Skip to main content

Whether you are looking to rent a home in California or are seeking tenants for your property, you’ll want to be familiar with the requirements of a California rental application.

California has laws regarding what landlords can and cannot ask prospective tenants on a rental application form. The state also sets a limit for rental application fees and what constitutes discrimination in renting practices. In an effort to help both landlords and tenants follow legal procedures, this article offers information on the requirements of a California rental application.

What a landlord can ask on a California rental application

The purpose of a California rental application is to help the landlord find a suitable tenant and make an informed decision. The application also serves as documentation that the screening process is handled in compliance with federal, state, and local fair housing laws.

For tenants in search of their next home, a rental application reveals the landlord’s professionalism. In fact, tenants should be wary of landlords who do not use rental applications.

Here is the information prospective tenants are expected to supply on a rental application in California:

● Full contact information. Each tenant must provide their full name, Social Security Number, driver’s license number, phone number, email address, and mailing address.

● Current and prior residence. The tenant must provide their current address as well as contact information for previous landlords.

● Employment history. Renters must give details on their employment status, including the company name and contact information for their managers.

● Proof of income. Landlords also may request copies of an applicant’s recent pay stubs as proof of their income.

● Past bankruptcies

● Personal references

● Applicant’s signature. Typically, the application will ask for your signature as a way to authorize the landlord to contact your previous landlords and employers and to perform a background check on your personal and financial history.

What a landlord cannot ask on a California rental application

According to the Federal Fair Housing Act and the California Fair Employment and Housing Act, landlords cannot ask rental applicants in California about any of the following topics:

● Race

● Color

● Nationality

● Religion (unless the property is owned or managed by a religious organization)

● Sex (unless it is shared housing and the other renter has requested same-sex applicants only)

● Sexual orientation

● Familial status (having children or not)

● Physical or mental disability

● Age (unless it is senior housing development)

● Medical condition

● Genetic information

● Ancestry

Scroll to Continue

Recommended Articles

● Primary language

● Immigration status

● Marital status

● Military or veteran status

● Gender identity or gender expression

It also is illegal for a California landlord to discriminate against a renter based on their arrest record. A landlord may conduct a criminal background check on an applicant, but they may not ask about the following information:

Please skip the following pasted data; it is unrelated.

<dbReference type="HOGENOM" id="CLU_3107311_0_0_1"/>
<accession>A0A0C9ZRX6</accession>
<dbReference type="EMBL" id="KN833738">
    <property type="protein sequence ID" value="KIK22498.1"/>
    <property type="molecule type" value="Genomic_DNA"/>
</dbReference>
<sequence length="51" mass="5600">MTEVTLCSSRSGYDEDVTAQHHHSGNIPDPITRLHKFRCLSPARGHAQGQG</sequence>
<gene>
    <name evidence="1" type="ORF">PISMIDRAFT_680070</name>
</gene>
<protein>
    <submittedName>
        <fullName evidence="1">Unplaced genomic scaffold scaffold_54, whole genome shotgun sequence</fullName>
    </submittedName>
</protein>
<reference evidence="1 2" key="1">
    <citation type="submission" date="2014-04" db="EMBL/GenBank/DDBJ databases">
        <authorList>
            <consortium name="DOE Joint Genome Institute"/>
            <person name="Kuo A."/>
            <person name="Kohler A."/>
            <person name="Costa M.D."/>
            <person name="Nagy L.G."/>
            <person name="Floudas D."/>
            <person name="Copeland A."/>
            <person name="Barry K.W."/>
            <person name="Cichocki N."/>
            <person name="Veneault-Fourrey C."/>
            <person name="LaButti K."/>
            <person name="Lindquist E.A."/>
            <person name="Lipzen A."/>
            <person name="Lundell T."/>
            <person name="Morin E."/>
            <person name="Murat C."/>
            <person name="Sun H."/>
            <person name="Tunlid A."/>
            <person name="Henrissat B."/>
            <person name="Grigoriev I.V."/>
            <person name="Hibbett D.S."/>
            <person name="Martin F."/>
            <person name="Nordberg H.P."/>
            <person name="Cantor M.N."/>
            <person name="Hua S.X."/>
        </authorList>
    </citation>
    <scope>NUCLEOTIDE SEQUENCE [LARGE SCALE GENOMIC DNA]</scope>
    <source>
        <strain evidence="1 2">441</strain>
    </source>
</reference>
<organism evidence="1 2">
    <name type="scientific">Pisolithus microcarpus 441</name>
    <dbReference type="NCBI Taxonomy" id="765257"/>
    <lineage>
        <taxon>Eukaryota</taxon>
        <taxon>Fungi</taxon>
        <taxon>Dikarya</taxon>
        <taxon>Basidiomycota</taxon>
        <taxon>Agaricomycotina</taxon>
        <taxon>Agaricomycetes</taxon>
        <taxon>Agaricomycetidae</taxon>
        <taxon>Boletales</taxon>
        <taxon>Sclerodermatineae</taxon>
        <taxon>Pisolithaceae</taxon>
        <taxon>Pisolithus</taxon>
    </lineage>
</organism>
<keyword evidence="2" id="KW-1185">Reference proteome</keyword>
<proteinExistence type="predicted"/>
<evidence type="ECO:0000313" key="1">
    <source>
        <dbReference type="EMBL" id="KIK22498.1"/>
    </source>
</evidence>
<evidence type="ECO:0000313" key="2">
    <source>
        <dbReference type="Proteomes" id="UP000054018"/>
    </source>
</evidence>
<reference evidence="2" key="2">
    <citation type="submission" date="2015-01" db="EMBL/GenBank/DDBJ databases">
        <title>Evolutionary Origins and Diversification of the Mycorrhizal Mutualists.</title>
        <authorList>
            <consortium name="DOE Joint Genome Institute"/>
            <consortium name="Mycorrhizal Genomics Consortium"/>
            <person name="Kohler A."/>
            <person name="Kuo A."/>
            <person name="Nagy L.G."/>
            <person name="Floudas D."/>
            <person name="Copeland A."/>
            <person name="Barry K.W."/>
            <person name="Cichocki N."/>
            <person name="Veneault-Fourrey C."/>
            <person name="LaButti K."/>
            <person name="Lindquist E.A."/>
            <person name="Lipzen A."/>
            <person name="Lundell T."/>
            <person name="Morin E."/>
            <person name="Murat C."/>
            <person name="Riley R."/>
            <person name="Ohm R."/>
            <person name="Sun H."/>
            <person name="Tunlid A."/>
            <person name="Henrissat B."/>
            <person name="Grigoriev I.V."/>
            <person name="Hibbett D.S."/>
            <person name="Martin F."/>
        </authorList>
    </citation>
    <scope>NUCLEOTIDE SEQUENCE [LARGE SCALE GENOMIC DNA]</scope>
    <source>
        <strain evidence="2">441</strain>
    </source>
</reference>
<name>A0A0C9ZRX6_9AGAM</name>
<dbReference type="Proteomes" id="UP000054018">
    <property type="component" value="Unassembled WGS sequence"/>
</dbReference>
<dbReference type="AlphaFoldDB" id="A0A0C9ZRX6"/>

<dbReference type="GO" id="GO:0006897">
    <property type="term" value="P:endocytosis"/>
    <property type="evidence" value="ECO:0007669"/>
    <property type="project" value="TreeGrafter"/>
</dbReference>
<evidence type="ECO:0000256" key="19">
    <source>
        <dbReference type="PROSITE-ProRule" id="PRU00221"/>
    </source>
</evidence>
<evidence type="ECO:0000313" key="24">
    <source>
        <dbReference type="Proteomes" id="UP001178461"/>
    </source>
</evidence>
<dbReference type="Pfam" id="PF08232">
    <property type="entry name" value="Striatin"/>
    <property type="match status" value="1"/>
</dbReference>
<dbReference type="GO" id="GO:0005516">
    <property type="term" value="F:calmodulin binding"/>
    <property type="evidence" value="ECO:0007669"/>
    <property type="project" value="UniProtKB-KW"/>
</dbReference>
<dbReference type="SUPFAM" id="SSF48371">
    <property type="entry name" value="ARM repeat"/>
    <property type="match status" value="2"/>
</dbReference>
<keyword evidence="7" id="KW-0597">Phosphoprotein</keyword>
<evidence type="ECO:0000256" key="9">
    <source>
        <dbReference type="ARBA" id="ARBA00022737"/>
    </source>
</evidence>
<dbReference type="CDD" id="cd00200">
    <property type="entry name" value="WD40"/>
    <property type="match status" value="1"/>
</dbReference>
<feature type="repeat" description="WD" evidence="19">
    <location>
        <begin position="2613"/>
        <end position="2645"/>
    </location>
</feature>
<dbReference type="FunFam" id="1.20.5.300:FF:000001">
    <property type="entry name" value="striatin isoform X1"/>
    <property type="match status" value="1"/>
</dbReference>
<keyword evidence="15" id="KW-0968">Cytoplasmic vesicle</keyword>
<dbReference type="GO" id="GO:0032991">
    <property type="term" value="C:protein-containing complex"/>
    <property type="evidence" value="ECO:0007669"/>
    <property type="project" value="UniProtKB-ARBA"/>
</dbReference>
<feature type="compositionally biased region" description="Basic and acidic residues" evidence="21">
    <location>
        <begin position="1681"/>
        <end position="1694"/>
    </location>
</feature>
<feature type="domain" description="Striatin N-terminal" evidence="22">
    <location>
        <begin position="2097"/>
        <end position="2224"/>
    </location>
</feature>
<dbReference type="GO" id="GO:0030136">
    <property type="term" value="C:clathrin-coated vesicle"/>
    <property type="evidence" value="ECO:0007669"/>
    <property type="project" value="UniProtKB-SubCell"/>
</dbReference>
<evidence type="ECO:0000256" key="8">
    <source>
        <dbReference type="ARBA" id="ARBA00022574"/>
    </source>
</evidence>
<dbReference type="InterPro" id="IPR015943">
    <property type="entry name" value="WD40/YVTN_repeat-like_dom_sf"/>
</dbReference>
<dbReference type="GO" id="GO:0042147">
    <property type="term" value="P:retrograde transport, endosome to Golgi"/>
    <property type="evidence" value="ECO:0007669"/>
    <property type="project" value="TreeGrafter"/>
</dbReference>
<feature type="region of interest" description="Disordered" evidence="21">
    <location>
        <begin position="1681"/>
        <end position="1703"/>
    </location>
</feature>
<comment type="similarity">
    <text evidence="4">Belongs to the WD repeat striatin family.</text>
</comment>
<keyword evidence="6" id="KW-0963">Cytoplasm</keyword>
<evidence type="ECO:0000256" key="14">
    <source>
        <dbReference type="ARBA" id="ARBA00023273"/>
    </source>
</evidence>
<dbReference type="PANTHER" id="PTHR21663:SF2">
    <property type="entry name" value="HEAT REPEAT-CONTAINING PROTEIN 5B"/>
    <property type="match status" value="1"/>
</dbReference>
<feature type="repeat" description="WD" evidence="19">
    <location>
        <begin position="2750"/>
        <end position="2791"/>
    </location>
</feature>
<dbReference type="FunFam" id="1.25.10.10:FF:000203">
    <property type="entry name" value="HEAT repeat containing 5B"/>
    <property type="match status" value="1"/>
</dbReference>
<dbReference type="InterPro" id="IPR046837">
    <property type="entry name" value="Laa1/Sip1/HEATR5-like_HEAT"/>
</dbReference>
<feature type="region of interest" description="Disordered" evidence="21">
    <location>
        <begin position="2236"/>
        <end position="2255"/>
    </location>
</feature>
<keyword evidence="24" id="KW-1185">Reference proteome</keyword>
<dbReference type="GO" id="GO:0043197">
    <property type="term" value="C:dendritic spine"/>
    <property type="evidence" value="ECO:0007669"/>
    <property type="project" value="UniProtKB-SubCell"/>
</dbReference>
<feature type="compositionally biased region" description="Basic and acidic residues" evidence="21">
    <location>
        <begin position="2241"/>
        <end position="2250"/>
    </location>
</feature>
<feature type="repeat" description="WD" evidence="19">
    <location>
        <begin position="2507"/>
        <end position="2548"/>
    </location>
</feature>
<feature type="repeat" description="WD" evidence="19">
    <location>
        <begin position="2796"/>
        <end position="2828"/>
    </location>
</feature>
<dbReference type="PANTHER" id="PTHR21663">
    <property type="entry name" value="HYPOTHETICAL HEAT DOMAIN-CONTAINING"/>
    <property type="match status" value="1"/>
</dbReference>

● arrests that did not result in a conviction

● infractions or petty charges

● incidents when the renter was questioned, detained, taken into custody, or investigated by law enforcement

● information regarding involvement in a deferred entry of judgment program or a pre- or post-trial diversion program

● sealed, expunged, dismissed, or not legally operative convictions

The only legal way to deny an applicant based on their arrest record would be to prove that the previous crime(s) the applicant committed threatens the other renters or affects the renter’s ability to fulfill the responsibilities of the lease agreement.

Rental application fees in California

California sets a cap on the amount a landlord may charge for their rental application fee. The fee limit is based on the consumer price index (CPI) and adjusts routinely for inflation. As of March 2022, a California landlord can charge the maximum amount of $52.46 per applicant.

This fee is used to cover the time and the costs of running credit checks on applicants. A landlord cannot charge the fee if there are no units available for rent at the time of application. Also, the landlord must return the money if they do not use it to pay for a credit report or other purposes that the prospective tenant authorizes on the application form.

Under California law, rental applicants have a right to copies of all reports a landlord uses in making their decision to accept or reject their application.

If the landlord’s decision to reject a renter is based on their credit history, California law states that the landlord must give the applicant the following information in writing:

● Acknowledgment that the decision to deny the application was based on information in the credit report

● The name and contact information of the credit reporting agency

● A statement that the applicant has the right to a free copy of the credit report and to dispute its contents within 60 days.